Imagine, if only for a moment, that the mass murders at Newtown, Conn., and Aurora, Colo., never happened. Now, let's have a discussion about mental illness. Let's ask the media, both local and national, to report on that discussion, absent the framework of those two horrifying events.
What we would likely come away with is a picture of mental illness much more representative of what thiscollection of diseases really is, who is affected, and the impact on the lives of those afflicted, from patient to family and from workplace productivity to social networks.
Sandy Hook and Aurora were acts of horrific violence committed by people with mental illness. But acts of violence are committed by a small percentage of the mentally ill. Gun violence crimes are even fewer.
Does the sudden direction of this national discussion, largely attributing gun violence to the mentally ill, do society a disservice? Will it drive those suffering from mental illness further into the darkness, away from the help they need? Away from services that are available, and treatments that in many cases are effective?
We think so.
The facts are these: Mental illness is a disease of the brain, and in many cases is treatable, just like other diseases that afflict the body. The overwhelming majority of people with mental illness are not violent. People with mental illness are involved in about 5 percent of violent crimes but, conversely, are about 11 times more likely than the general population to be victims of violent crime.
Most of us know someone with a mental illness -- bipolar disorder, severe depression or schizophrenia, to name three of the most common. They are our neighbors, our co-workers, our service providers. In 2011, an estimated 20 percent of adults reported having some form of mental illness, and 5 percent reported a serious mental illness, according to the Substance Abuse and Mental Health Services Administration.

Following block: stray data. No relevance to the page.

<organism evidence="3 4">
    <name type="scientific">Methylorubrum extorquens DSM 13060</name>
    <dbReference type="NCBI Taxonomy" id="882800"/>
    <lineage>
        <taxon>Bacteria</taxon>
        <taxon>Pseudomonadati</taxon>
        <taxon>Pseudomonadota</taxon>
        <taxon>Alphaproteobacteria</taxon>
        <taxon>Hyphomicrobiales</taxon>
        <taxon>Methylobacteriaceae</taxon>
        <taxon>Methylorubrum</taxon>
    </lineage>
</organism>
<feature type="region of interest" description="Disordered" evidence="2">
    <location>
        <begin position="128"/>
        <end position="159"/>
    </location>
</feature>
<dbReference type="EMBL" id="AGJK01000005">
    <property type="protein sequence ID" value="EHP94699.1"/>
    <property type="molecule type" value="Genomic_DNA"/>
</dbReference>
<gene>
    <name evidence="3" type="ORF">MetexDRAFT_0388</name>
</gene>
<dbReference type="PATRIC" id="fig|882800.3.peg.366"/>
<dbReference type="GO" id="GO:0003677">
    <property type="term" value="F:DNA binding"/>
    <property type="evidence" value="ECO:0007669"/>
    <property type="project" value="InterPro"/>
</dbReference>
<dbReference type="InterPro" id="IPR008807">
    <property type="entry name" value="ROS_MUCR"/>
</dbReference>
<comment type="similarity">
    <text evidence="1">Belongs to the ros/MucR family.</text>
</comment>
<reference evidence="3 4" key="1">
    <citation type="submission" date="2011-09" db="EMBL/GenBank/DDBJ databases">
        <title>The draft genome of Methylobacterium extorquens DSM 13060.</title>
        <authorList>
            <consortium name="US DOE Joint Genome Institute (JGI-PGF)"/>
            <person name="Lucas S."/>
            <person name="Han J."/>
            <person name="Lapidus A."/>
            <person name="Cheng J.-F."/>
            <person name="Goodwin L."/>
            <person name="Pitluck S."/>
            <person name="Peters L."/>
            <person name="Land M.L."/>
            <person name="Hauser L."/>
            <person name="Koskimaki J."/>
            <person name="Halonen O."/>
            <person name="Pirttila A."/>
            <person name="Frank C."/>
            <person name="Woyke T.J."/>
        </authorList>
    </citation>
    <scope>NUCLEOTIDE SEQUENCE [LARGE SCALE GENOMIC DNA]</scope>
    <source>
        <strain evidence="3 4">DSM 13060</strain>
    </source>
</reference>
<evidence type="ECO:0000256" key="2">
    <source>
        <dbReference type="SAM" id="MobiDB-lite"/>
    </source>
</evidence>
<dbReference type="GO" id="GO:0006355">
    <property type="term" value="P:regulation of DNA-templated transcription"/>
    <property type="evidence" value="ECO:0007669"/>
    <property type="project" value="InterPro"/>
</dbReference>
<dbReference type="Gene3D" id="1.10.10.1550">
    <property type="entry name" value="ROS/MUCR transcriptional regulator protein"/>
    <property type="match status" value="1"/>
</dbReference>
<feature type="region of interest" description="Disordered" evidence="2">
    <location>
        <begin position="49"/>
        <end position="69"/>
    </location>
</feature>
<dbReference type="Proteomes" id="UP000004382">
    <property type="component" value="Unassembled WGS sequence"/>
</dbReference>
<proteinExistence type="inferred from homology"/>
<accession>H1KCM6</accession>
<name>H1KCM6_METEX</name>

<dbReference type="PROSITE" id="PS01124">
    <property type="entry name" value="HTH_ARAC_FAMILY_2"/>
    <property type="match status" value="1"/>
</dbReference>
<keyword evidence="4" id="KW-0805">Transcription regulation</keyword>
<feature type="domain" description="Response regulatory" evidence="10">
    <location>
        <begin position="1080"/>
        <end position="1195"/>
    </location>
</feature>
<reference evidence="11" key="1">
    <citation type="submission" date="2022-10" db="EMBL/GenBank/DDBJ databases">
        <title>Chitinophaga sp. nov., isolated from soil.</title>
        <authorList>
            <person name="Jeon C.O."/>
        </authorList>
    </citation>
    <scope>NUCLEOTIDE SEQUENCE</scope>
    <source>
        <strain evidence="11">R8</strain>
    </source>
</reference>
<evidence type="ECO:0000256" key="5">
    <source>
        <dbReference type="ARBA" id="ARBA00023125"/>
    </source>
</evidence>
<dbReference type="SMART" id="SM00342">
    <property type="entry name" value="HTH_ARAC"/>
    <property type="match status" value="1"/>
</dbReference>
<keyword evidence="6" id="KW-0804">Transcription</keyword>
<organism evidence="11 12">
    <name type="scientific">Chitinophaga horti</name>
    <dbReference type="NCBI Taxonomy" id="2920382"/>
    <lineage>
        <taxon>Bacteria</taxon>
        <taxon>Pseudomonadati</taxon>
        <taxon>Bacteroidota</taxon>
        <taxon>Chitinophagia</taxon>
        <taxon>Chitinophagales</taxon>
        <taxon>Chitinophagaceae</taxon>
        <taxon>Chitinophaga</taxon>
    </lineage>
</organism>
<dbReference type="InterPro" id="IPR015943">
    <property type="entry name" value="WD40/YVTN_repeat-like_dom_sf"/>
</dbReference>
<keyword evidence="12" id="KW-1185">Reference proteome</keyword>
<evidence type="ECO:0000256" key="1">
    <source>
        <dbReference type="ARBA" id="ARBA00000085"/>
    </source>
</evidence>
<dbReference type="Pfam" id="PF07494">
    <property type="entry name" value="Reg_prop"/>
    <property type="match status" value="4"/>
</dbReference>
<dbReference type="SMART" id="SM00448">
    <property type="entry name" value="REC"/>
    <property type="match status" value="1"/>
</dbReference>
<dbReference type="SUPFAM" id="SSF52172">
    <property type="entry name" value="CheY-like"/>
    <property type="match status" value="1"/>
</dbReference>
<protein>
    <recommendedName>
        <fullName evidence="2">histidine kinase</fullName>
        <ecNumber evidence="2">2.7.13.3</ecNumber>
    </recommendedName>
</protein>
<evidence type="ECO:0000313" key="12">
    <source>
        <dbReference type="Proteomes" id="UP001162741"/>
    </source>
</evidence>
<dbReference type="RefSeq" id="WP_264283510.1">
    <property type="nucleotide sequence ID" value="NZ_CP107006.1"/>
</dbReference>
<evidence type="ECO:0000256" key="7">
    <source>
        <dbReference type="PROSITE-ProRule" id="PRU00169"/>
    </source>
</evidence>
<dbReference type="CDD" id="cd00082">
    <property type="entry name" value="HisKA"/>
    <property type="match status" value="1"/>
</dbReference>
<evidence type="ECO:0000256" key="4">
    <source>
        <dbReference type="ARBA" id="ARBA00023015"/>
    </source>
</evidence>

In most cases those illnesses are eminently treatable -- a reality we see daily in Kern County. Nearly 25,000 people received treatment from county mental health service providers in fiscal 2010-11, according to the Kern County Behavioral Health Board's 2011 report (substance abuse figures excluded). The impact on quality of life and taxpayer cost savings are evident. Consider the impacts on two compromised local populations. Incarceration days among inmates receiving mental health services dropped from nearly 18,000 to just under 1,400. The rate of homelessness dropped from nearly 44,000 days to 7,268.
In the general population, both Kern County and state figures show satisfaction levels in the 90 percent range for patients and families of patients who have obtained mental health services, measured over an eight-year period.
Yet the stigma attached to mental illness remains staggering. A recent study by the New England Journal of Medicine paints a clear and disturbing picture of that reality -- and it sheds light on why so many are reluctant to seek help. The report revealed that 46 percent of respondents believe those with serious mental illness are more dangerous than others. Seventy-one percent say they would not want to work with someone who has a mental illness, and 67 percent say they do not want to live near a neighbor with mental illness.
That attitude is reminiscent of common perceptions associated with other diseases and conditions -- stigmatization based on fear and lack of knowledge. Once upon a time, cancer and AIDS were taboo topics for public discourse, rarely written about or discussed outside of clinical settings. Likewise the developmentally disabled -- mentally retarded in the vernacular of the day. They, too, were hidden away from society, not just in literal terms, but in media and society.
When media and society began to look honestly at the real circumstances of those once-stigmatized conditions, when they began to put faces to the faceless and confront their own misconceptions, things began to change for the better. That's where we should be in 2013 with mental illness.